Falling In Love All Over Again

— Not that I’ve ever fallen OUT of love with photography, but at times the passion invigorates me afresh, and I find I can hardly think of anything else for days on end.

Hits me a few times a year. And there’s no shaking it.

There’s work to be done, life to be lived … yet all I can think about is my camera, a particular lens I want to work with, and new things I want to get out there and try.

Trying out NEW things is always the most exciting part of photography for me.

That or re-exploring things that have fallen out of my repertoire for whatever reason.

And whenever I get hit with the urge to spend hours and days with my camera, I tend to turn to a few specific resources to grab a bunch of fresh ideas to go out and explore, new techniques to try (or sort-of-familiar techniques to revisit, hoping to master this time out), as well as a handful of completely new methods to dive into and see where they take me.

My go-to resources when I’m stocking up on ideas to carry with me into the field tend to be:

— My collection of classic works of photography (from Alfred Steiglitz and Henri Cartier-Bresson … to Vivian Maier, Sally Mann, and Trent Parke).

— My collection of books by David duChemin (one of my favorite writers on the artistic side of photography).

— And one very specific (and especially cool) e-book I’ve gotten SO much enjoyment out of this past year because of all the ideas it contains: The Photography Tutorial eBook, by Richard Schneider of PictureCorrect.

The classic collections by all the great photographers you can find on Amazon easy enough (though the best tend to be rather pricey), and the duChemin books you can find on Amazon or at a bookstore. But The Photography Tutorial eBook is something you need to pick up online. And if you’re interested in grabbing a copy, I’ve actually worked out a great deal with Richard Schneider to get all of my students a full 60 bucks off of it!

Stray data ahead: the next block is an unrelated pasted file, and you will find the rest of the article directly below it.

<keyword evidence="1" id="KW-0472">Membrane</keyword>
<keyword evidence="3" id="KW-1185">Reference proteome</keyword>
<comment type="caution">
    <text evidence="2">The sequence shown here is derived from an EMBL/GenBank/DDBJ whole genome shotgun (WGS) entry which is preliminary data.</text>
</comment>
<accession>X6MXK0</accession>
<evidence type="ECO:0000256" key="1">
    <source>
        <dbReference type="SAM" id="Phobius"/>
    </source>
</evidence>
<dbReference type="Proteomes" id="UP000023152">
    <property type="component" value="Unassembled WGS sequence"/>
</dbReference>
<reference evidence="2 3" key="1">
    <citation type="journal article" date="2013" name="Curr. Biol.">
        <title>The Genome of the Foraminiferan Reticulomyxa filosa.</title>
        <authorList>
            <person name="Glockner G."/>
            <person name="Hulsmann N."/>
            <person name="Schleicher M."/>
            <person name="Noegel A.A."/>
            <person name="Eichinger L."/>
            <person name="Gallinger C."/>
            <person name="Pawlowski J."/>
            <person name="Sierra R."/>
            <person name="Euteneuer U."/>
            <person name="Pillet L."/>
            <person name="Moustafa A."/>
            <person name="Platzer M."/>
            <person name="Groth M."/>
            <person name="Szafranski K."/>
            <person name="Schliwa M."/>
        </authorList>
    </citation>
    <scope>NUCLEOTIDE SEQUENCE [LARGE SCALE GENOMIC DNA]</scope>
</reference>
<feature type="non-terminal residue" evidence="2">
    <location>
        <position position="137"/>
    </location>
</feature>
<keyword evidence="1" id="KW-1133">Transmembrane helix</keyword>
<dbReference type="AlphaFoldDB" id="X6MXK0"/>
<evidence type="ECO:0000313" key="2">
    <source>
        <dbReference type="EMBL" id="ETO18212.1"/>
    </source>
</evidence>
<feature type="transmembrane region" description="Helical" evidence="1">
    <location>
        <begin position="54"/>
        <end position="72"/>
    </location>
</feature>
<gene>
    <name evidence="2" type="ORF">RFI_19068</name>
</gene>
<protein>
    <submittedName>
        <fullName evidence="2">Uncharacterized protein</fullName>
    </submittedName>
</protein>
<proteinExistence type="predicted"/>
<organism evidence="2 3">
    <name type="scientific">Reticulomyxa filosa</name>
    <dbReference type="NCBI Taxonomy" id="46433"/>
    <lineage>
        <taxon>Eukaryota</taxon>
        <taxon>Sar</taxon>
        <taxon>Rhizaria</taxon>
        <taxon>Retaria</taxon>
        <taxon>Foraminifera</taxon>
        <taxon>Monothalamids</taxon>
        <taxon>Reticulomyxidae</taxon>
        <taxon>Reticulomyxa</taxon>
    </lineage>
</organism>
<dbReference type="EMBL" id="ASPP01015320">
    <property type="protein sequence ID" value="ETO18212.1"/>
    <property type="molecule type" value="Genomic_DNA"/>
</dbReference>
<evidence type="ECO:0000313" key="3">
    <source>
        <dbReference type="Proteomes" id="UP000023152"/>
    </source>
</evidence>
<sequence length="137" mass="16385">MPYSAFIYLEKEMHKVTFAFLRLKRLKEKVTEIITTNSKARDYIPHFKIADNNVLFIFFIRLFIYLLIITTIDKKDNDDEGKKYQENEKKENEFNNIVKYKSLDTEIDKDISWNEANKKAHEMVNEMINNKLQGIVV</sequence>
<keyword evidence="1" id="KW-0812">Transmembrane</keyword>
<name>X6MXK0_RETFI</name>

This book is just a blast. It’s big, but it’s easy to read, and quickly covers one cool pro technique after another, with fantastic examples, tips, and tricks throughout.

Richard took a decade of experience and two full years of writing to bring all of his best stuff together in one place. It’s 274 pages packed with awesomeness. SO many fun things to explore. You’ll have a blast playing with all of the great techniques he has assembled. And you can’t imagine how easily the images you capture will introduce an immediate WOW factor in all the works of photo artistry you create with the images afterward.

As you’ve probably noticed by now, I don’t really “promote” many things at all. It’s RARE. But this book is just so darn cool. And I get so much inspiration from it myself.

If you’re interested in checking it out (and saving 60 bucks through this special offer Richard set up for us), you can grab it totally risk free and try out the ideas for a FULL THREE MONTHS to decide if you love it all as much as I do. If you don’t get any value from it, you get every penny back, and you can keep the book anyhow. (Can’t get any fairer than that.) But I think you’re going to find that it’s WELL worth the small investment. Especially with this huge discount.

You’ll have a helluva lot of fun with this book.

And you’re going to create some seriously awesome photos.

So click here and go have a look at The Photography Tutorial eBook …

Then take three full months to check out just how many cool ideas this book will inspire in your shooting.

I think if you’re anything like me, you’re going to find your love of photography re-invigorated as well.

– Sebastian

PS: This special discount and the 3-month guarantee are available to us this week only. You’ve only got until Saturday, August 5th to grab it. So if you put it off, and you start seeing the cool images everyone else is posting, no complaining afterward that you missed out!


The image featured on this post is by AWAKE artist Nina Irvin (whose online portfolio you can explore here: https://artboja.com/art/3whzmg/ ) Like Nina, I can’t resist creating photos of cats. This one I especially loved, not only because of the cat, but because of the lines in the composition, a reflection of a distant bird in the window above the cat (adds drama when you spot it!), and the artistic treatment she gave the piece overall. It’s wonderful. And I’d love to meet that cat.